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A Eureka moment

I have been sitting here all weekend - reading, taking notes, even starting the draft of the draft of a draft of a paper. (Need to read a lot more before I even get to the draft of a draft stage ;-). I really am somewhat obsessed with the question which I keep asking, you see. The one about my students. I am, after all, attempting to do a PhD, the subject of which is art education... How can I even write a dissertation without taking all this into account? Or so I was thinking until a minute ago...

Anyway, I was just sitting here, smoking a cigarette, continuing my ruminations and then I started to think about someone who I do believe has the genuine "bug". Is an artist, in other words. And I began to wonder whether this would have been something that his instructors could have possibly sensed about him while he was still in art school. And more to the point - would he have known it himself? And even more to the point (and this, I believe, is the true clincher!)  - was he, in fact, already an artist at the tender age of 20 something? Or did that actually evolve?

The seeds of it may well have been there from way back when, his childhood, I suppose. Now, I happen to have the privilege of being somewhat familiar with this persons work starting from his early twenties. And admittedly, the essence of what he is all about today is present even in his very early output. However, only an inkling of it, vaguely sensed here and there, poking its head through (almost timidly), buried amongst quite a bit of extraneous material. And then he seems to have moved closer and closer to it as he grew older. Seems to have spent a very long time in finding and then developing his own visual language. (Sine qua non in these matters, I would say). The full-on impact, the blast of "the big question" however - that, as far as I can tell, appears to have happened only quite recently, over the past 2 or 3 years. At a point when he was already in his 40s.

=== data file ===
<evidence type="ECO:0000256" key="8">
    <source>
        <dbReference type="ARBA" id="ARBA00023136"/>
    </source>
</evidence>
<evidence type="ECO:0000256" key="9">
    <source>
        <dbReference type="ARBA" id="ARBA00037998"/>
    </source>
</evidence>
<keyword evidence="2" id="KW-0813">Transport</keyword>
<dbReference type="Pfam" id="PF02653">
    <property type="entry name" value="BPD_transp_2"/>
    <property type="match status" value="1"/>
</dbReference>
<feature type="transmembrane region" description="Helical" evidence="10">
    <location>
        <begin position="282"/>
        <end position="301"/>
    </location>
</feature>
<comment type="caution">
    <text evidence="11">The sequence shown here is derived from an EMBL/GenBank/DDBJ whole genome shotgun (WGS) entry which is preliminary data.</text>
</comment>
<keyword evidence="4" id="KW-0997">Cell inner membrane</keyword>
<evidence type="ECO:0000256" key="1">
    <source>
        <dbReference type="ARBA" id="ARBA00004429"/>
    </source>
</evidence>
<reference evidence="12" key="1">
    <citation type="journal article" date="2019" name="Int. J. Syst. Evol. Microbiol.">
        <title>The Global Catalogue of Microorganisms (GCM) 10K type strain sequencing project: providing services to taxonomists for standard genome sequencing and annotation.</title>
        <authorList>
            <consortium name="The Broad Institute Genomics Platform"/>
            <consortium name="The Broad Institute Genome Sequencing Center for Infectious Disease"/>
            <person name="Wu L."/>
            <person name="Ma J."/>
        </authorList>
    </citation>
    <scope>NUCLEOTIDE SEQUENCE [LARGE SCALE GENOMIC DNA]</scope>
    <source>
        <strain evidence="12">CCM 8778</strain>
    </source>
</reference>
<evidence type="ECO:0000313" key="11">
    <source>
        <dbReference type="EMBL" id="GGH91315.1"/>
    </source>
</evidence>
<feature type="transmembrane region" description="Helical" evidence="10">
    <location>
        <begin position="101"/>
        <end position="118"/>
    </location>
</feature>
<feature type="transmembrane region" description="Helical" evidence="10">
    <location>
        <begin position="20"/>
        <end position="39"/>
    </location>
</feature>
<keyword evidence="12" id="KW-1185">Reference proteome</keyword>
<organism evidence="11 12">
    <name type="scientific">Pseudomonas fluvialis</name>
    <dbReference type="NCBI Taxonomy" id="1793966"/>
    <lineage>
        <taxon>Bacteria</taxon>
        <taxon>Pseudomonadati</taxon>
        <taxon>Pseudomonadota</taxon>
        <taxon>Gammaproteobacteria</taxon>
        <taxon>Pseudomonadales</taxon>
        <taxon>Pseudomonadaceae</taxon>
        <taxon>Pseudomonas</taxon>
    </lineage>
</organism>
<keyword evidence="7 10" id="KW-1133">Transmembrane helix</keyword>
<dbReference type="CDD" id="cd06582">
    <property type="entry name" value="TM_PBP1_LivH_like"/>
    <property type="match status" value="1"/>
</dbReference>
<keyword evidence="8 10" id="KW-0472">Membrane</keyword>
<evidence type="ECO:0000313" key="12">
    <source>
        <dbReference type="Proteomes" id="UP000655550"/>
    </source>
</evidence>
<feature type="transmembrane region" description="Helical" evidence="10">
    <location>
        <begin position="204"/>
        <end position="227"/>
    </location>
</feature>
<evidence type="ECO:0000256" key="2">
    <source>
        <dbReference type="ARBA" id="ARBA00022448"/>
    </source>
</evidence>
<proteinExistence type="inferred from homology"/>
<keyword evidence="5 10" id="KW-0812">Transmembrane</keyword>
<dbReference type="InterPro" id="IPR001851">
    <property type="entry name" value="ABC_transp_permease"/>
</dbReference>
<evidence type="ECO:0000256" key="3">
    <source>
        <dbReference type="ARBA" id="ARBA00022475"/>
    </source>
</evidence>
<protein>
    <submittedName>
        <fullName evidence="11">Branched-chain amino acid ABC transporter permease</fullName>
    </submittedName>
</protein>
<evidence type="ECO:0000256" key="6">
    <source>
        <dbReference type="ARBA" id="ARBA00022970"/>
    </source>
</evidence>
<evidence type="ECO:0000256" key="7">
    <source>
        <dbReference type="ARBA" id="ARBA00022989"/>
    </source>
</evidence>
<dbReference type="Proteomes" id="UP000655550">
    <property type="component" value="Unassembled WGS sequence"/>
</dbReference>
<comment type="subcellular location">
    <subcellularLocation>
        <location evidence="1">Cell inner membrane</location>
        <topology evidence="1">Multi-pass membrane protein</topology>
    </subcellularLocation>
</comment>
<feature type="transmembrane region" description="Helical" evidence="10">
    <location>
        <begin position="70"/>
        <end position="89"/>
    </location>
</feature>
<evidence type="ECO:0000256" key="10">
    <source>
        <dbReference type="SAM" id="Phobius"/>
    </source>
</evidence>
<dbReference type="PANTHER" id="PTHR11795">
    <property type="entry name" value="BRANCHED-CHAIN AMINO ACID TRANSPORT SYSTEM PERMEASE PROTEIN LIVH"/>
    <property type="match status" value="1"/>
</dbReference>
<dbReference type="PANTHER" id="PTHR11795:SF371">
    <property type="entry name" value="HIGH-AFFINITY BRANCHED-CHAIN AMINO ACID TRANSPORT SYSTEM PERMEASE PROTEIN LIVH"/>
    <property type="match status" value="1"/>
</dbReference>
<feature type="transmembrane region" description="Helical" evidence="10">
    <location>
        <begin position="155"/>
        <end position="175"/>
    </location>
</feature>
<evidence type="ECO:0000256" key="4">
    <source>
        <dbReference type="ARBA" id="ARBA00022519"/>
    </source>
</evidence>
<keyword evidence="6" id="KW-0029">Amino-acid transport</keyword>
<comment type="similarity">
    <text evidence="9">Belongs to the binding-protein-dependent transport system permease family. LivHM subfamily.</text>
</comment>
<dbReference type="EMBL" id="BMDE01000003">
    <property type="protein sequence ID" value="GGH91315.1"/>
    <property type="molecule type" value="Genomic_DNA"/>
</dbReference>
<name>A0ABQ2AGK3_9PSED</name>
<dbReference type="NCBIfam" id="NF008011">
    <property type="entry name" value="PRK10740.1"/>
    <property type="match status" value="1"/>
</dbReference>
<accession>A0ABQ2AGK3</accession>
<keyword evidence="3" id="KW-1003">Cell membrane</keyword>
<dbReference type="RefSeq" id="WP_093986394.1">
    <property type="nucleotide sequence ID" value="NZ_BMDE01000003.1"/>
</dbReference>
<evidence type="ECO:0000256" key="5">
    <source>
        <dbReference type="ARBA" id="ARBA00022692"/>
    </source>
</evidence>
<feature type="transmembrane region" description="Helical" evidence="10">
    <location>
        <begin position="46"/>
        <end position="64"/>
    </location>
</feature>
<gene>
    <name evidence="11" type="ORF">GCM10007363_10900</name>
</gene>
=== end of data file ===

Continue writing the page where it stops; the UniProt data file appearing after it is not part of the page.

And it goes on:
And then, to illustrate an entirely different case: Did I have artistic pretensions when I was 20 years old? Sure I did. It took long decades for me to reach an awareness that I am not an artist, that I do not have these burning issues. I just really like to make stuff. Give myself little assignments. Not at all the same thing!

I cannot project myself into the mindset of Bruegel. Did he know that he was an artist whilst he was still training as an apprentice? Or did that come about later? And would it even have mattered to him? Was the definition of being an artist back then the same as it is today? The operant conditions of his lifetime were entirely different from the ones surrounding my colleague of whom I was talking about above. Really, it is almost like comparing apples and oranges.

So, to get back to today: I cannot possibly know who amongst my students may have a true artistic calling. In all likelihood, they will not be able to know this themselves. Those that are will eventually know, and those around them may do so also - after quite a bit of water has passed under the bridge.
Nothing for me to get all worked up about then now, is there?

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Continued from the other day

I am still wondering here. The previous post, where this bit belongs to as well, is already way too long. So, I am starting a new one.

First, why was I only vaguely aware that Hegel had a gripe with art? Could it be because it is an uncomfortable truth (uttered by Hegel, no less!) which goes against the grain of the prevalent art system? In other words, it is not in the best interest of persons seeking a place within that system, be it as critics, theoreticians, curators or artists, to be quoting him. You do not saw off the tree branch on which you are perching, we say in Turkish. Must be similar proverbs in all languages. So, the word does not get too widely disseminated, or whenever it does it gets buried under mountains of doublespeak. Which could possibly account for how I missed it.